products-saeboflexThe SaeboFlex allows individuals suffering from neurological impairments such as stroke the ability to incorporate their hand functionally in therapy and at home by supporting the weakened wrist, hand, and fingers.

products-saeboreachThe SaeboReach not only incorporates the affected wrist and hand but also the elbow. The orthosis consists of the SaeboFlex and an above-elbow component.

products-saebostretchThe SaeboStretch® uses a revolutionary stretch technology, which allows the fingers to move through flexion caused by associated reactions and tone.

While it will involve some practice and a few adaptive tools, cooking one-handed after stroke is possible.

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Tips for One-Handed Cooking After Stroke

While many stroke survivors are able to overcome weakness on one side of the body through task-oriented practice and hard work with a therapist, it is important for them to learn new ways of doing things while they work on rebuilding their strength.

After a stroke, many survivors find themselves either weakened or paralyzed on one side of their bodies. They may also experience  spasticity in their limbs, which makes muscles tight and stiff, restricting movement. Having stiff muscles and limited or no movement on one side of the body makes everyday life a lot more challenging. Imagine going about your morning routine with one hand tied behind your back. You would have to find new ways to do the things that you used to do every day without thinking about them.

Cooking can be difficult even when you have two hands. It involves a lot of prep, working with a variety of tools, and handling sharp or hot objects that can be dangerous. However, being able to cook for themselves allows stroke survivors to become more self reliant and save money buying expensive pre-made food or take out. While it will involve some practice and a few adaptive tools, cooking one-handed after stroke is possible.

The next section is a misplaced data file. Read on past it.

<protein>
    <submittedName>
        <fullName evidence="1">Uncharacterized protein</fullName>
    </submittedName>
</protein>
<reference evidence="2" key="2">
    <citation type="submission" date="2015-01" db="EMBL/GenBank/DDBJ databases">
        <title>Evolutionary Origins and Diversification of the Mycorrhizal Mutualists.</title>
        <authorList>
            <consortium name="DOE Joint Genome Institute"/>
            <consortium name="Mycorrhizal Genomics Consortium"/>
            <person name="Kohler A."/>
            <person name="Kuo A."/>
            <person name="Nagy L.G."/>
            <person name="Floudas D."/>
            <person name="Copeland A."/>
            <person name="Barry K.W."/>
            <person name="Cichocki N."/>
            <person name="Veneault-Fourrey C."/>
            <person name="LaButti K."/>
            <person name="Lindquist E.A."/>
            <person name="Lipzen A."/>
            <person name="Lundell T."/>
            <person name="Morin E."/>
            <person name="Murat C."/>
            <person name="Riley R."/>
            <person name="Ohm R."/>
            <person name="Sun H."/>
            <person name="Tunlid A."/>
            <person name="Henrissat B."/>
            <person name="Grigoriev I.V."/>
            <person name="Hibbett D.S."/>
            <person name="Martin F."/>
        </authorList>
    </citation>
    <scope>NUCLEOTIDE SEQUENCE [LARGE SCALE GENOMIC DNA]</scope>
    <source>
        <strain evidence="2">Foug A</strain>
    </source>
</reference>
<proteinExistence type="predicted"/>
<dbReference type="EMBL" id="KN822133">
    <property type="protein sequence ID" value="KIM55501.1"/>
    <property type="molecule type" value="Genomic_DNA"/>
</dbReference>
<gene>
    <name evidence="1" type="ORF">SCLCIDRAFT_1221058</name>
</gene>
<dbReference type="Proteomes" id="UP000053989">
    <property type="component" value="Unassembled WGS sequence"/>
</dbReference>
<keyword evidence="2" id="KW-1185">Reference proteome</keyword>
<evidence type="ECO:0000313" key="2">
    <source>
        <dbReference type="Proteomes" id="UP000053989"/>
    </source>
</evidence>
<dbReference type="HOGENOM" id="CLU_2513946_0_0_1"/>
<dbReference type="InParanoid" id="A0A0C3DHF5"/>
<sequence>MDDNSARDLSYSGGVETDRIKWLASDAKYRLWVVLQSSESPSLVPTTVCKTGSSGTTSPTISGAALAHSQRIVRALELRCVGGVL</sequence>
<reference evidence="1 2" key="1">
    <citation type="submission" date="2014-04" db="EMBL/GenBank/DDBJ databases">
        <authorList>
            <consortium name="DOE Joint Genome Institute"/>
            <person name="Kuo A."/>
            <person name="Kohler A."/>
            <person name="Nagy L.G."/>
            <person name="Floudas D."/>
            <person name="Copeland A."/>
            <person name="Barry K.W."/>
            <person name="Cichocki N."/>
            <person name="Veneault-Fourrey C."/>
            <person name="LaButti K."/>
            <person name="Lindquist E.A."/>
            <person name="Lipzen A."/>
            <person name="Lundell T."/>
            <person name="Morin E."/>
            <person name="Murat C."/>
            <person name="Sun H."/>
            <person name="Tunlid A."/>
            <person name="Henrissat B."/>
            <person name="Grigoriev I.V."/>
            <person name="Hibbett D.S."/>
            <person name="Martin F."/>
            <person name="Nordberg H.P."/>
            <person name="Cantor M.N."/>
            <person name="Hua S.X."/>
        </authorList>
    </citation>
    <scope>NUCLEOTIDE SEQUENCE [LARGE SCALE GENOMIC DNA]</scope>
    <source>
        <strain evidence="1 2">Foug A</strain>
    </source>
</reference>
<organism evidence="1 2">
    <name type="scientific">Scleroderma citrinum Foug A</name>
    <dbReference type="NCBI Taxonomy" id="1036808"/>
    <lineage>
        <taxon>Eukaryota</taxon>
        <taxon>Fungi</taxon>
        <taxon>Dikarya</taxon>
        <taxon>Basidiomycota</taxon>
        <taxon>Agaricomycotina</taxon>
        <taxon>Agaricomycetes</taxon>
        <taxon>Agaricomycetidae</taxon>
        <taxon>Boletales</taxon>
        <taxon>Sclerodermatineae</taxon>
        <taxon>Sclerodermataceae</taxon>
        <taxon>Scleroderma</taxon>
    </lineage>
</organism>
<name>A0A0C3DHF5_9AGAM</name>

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One-Handed Cooking Tips

Master the Basics

When you’re first learning how to cook with one hand, take time to master a few basic skills before you jump into trying a more complicated recipe. You should practice skills like peeling vegetables (with the help of some adaptive equipment) and spreading butter on toast.

Do Your Prep First

When you’re ready to take on your first recipe, do all of your prep work before you start cooking. This includes gathering all the utensils and ingredients you’ll need, as well as chopping any produce you might need.

Make Friends with Your Oven

It is not safe to attempt to move a big pot with one hand. As long as you don’t make the pan too heavy, you should be able to use your unaffected hand to safely transport food in and out of the oven.

Ask For Help When You Need It

If you are struggling to complete a task in the kitchen, never be afraid to ask for help. Ask a loved one to help you chop or peel difficult produce and keep it in your fridge for later. Most people are happy to help—you just need to ask!

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